Cost and freight: (C and F ) Indicates that a quoted price includes the cost of the merchandise and the transportation but not the cost of insurance.
Cost of goods sold: The direct cost to the business owner of those items which will be sold to customers.
Credit : Another word for debt. Credit is given to customers when they are allowed to make a purchase with the promise to pay later. A bank gives credit when it lends money.
Credit line: The maximum amount of credit or money a financial institution or trade firm will extend to a customer.
Current assets : Valuable resources or property owned by a company that will be turned into cash within one year or used up in the operations of the company within one year. Generally includes cash, accounts receivable, inventory and prepaid expenses.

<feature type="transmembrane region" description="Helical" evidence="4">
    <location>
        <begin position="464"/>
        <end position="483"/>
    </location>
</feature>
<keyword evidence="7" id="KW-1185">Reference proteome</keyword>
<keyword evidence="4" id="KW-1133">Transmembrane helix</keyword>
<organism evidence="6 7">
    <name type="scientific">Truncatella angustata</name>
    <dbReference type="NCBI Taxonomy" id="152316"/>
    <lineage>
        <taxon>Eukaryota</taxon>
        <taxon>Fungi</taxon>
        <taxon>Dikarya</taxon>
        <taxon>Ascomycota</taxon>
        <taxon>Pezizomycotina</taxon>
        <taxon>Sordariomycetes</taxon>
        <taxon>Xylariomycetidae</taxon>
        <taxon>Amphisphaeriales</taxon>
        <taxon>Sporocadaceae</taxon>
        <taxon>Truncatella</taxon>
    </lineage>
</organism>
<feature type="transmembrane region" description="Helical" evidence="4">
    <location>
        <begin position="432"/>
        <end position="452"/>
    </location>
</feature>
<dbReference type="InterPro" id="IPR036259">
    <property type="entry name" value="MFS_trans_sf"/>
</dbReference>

Current liabilities : Amounts owned that will ordinarily be paid by a company within one year. Generally includes accounts payable, current portion of long-term debt, interest and dividends payable.
Customer retention : The maintenance of the custom of people whi have purchased a company's goods or services once and the gaining of repeat purchases.
Customer service : The way in which an organization deals with its customers.
Cutthroat : Aggressively ruthless, especially in dealing with competitors.
Cutting -edge : At the forefront of new technologies or markets.
Cybermarketing : The use of Internet-based promotions of any kind. This may involve targeted email, bulletin boards, Web sites, or sites from which the customer can download files.